Monday, July 2, 2007

A Letter to AA

A reader going through an AA class sent me a note she wrote while listening to the Chaplain. He noticed that she was taking notes a bit more fervently than the others, and he asked her to share (ie read) her notes to the class. Apparently this is common. What was not common was what she had written. She tried to talk him out of it, but he insisted he liked to hear all the views the students have. Here is what she wrote:

Step 2: Come to believe that a power greater than ourselves could restore us to sanity.

What about atheists? Are they left behind? Are they doomed to remain addicts or alcoholics without hope for recovery? AA says it does not pressure us to "believe in God". Then what of Step 3: "Make a decision to turn our will and lives over to the care of God as we understood him".

God said "judge not lest ye be judged". Why then, are Christians quick to judge one who does not believe? Who are they to doom another to be "unrecoverable"? Can't we just want to be healed fr ourselves, and not to please the omnipotent?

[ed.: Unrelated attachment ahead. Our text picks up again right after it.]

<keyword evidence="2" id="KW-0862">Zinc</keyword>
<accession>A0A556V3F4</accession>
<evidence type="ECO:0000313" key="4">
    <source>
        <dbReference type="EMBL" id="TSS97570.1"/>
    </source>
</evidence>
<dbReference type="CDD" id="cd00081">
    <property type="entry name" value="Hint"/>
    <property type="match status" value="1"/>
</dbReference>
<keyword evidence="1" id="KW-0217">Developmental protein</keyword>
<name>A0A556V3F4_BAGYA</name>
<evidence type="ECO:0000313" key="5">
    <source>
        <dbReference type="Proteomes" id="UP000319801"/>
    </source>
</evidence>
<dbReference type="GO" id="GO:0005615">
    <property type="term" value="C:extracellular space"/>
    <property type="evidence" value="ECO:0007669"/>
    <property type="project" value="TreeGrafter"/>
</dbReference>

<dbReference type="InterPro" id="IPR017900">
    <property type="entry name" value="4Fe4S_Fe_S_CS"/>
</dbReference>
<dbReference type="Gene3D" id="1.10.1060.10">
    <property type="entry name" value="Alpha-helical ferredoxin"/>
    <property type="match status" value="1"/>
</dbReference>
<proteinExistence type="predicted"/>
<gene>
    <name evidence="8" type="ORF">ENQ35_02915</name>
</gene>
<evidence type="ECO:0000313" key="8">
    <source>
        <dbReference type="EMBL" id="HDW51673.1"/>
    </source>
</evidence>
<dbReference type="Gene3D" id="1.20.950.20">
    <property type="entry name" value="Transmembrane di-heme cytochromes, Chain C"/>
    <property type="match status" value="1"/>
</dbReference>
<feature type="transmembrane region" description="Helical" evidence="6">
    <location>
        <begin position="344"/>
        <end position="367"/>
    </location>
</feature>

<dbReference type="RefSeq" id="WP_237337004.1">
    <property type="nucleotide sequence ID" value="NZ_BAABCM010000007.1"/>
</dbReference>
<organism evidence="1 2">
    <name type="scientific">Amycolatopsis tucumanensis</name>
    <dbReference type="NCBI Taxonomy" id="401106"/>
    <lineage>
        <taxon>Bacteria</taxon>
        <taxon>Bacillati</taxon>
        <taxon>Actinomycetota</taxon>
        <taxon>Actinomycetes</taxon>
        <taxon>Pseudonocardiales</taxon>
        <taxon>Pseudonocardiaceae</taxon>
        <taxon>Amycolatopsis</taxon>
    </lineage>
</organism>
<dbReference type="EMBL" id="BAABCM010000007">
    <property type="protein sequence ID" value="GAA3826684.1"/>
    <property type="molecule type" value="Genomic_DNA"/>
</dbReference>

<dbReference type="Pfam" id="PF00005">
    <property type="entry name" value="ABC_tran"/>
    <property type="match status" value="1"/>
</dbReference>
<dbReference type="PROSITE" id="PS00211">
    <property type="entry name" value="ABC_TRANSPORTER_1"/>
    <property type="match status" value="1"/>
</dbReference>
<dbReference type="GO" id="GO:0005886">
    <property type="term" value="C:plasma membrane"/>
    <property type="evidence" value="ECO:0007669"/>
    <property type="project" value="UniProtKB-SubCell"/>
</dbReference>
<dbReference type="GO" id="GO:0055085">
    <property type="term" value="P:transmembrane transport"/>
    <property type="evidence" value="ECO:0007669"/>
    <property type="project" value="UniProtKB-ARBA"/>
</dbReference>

The Chaplain states that until we turn our lives over to God, we will not be given the power to overcome our addiction. That is to me, an attempt to brainwash and at the very least, coerce patients into religion. To me, it is almost a cruel manipulative trick, to choose the weakest, most vulnerable subjects to spread their propaganda. We will not ask questions, only follow blindly, searching for hope somewhere, anywhere, to help us "get better".

How does believing in God affect the chemicals in my brain? If I believe, will he magically fix the problems that are scientifically proven to be caused by alcohol, and proven to be controllable through abstinence? If I don't have religion, will my body and brain be an exception to the scientific rule? If so, where is the proof to back up that belief?"

Indeed, where? Where is AA's evidence that any of what they claim is true? They are long on assertions, and short on science. As people ponder whether discrimination against atheists exists, consider the people forced to attend AA meetings as a condition of probation or parole. They are basically forced to claim to believe things without evidence to earn their freedom. If that isn't discrimination, what is? If those of you who claim discrimination against atheists doesn't exist cannot hear the cry from the patient above, what would you hear?

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